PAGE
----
System Performance

One of the highlights of the Pixel C is the fact that it is powered by NVIDIA's Tegra X1 SoC. This technically isn't the first time that X1 has shown up in an Android device since it powers the SHIELD Android TV, but it's the first time it has been used in a mobile device. This implementation of Tegra X1 has four Cortex A57 cores with a peak frequency of 1.91GHz, along with four Cortex A53 cores. There are a few things that need to be mentioned about how Tegra X1 differs from other SoCs with eight cores. The first is the fact that in theory, Tegra X1 uses cluster migration rather than Heterogeneous Multi-processing. The reason I said in theory is because the implementation in the Pixel C is really only using the A57 cluster and scaling the frequency as low as 51MHz and as high as 1.91GHz.

In any case, all of our benchmarks should trigger the A57 cores in a mobile device that pairs A53 and A57 cores, so the discussion of the A53 cores being disabled is more relevant from a power consumption standpoint than a performance one. To analyze the general performance of the Pixel C I've run it through our standard JavaScript tests, along with PCMark and BaseMark OS II.

Kraken 1.1 (Chrome/Safari/IE)

Google Octane v2  (Chrome/Safari/IE)

WebXPRT 2015 (Chrome/Safari/IE)

Unfortunately, the Pixel C doesn't make a very strong showing in our JavaScript benchmarks. I can't help but feel that this is the result of a rushed Android build, as there are regressions compared to the Nexus 9 in Octane and Kraken, and in all cases the score just isn't that impressive. JavaScript performance is definitely something Google will have to work on in the future, as the gap between the performance of iOS and Android devices is growing fairly large.

Basemark OS II 2.0 - System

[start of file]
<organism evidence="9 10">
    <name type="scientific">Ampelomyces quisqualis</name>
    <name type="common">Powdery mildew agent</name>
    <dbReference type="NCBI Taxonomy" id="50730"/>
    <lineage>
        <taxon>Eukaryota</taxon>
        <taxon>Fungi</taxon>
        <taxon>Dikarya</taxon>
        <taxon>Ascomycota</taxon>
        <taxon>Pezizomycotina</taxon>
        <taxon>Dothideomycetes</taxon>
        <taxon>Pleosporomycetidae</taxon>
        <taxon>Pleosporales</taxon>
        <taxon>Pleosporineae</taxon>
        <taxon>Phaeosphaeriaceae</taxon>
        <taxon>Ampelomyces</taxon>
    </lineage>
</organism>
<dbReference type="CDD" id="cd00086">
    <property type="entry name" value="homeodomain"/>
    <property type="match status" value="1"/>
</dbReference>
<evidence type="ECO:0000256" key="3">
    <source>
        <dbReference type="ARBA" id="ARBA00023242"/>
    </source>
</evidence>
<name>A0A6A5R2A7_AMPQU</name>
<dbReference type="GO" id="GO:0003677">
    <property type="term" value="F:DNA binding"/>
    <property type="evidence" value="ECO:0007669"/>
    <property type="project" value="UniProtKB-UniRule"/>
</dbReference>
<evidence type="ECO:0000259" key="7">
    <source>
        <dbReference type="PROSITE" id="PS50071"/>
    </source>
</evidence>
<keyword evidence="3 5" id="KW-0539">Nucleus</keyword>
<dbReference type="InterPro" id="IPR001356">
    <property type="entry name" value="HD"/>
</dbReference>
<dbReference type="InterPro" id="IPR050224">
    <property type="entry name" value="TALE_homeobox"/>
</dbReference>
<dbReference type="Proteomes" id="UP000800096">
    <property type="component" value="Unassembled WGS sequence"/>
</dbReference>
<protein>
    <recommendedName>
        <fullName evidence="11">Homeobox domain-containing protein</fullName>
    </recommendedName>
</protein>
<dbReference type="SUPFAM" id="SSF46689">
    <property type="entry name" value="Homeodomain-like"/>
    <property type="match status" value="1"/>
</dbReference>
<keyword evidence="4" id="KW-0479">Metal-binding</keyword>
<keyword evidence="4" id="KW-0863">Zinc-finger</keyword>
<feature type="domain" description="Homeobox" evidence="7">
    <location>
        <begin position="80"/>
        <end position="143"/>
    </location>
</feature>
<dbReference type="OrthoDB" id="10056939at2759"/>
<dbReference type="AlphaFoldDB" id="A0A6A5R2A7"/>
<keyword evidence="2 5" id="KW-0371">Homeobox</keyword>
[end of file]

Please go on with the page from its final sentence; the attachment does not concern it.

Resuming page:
Basemark OS II 2.0 - Memory

Basemark OS II 2.0 - Graphics

Basemark OS II 2.0 - Web

Basemark OS II 2.0 - Overall

The Pixel C only achieves decent results in BaseMark OS II. The NAND memory score definitely drags down the overall rating, with the web score being lower than expected, and the system score being shocking low. The stand out score is in the graphics test, with the Pixel C only coming second to Apple's iPad Pro, and beating out the next best Android device, which is also NVIDIA-powered, by a huge margin. Unfortunately, high as it may be, Tegra X1's graphics performance just isn't enough to carry the Pixel C here.

PCMark - Web Browsing

PCMark - Video Playback

PCMark - Writing

PCMark - Photo Editing

PCMark - Work Performance Overall

PCMark paints a different picture than BaseMark OS II, and highlights how performance can be highly variable based on workload, software, and whether an app is run as a native binary or through ART. In PCMark the Pixel C performs exceptionally well, with the exception of the writing test which seems to have been impacted by some change made to ART on Google's devices when moving to Marshmallow. Putting that aside, we see quite high and often chart topping scores in the remaining tests, resulting in a final score that only sits below the Huawei Mate 8.

Characterizing the Pixel C's performance is difficult. PCMark paints a very good picture, and I'm tempted to lean toward it as it is representative of the tasks that users will perform on a daily basis. There's a bit more discussion to be had about the Pixel C's general performance, and that'll come a bit later in the software section of the review. What I can say is that Tegra X1 certainly is fast as far as raw speed goes, but there's more to be said about the Pixel C's performance when you consider the role of both hardware and software.

Intro and Design System Performance Cont'd and NAND Performance
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  • xthetenth - Monday, January 25, 2016 - link

    I actually use the home screen a good bit on my phone but that's because I have a windows phone and it's actually useful. On tablets I'm more likely to use a broader and more varied set of apps and use the task switcher and apps list. Reply
  • Alexstarfire - Tuesday, January 26, 2016 - link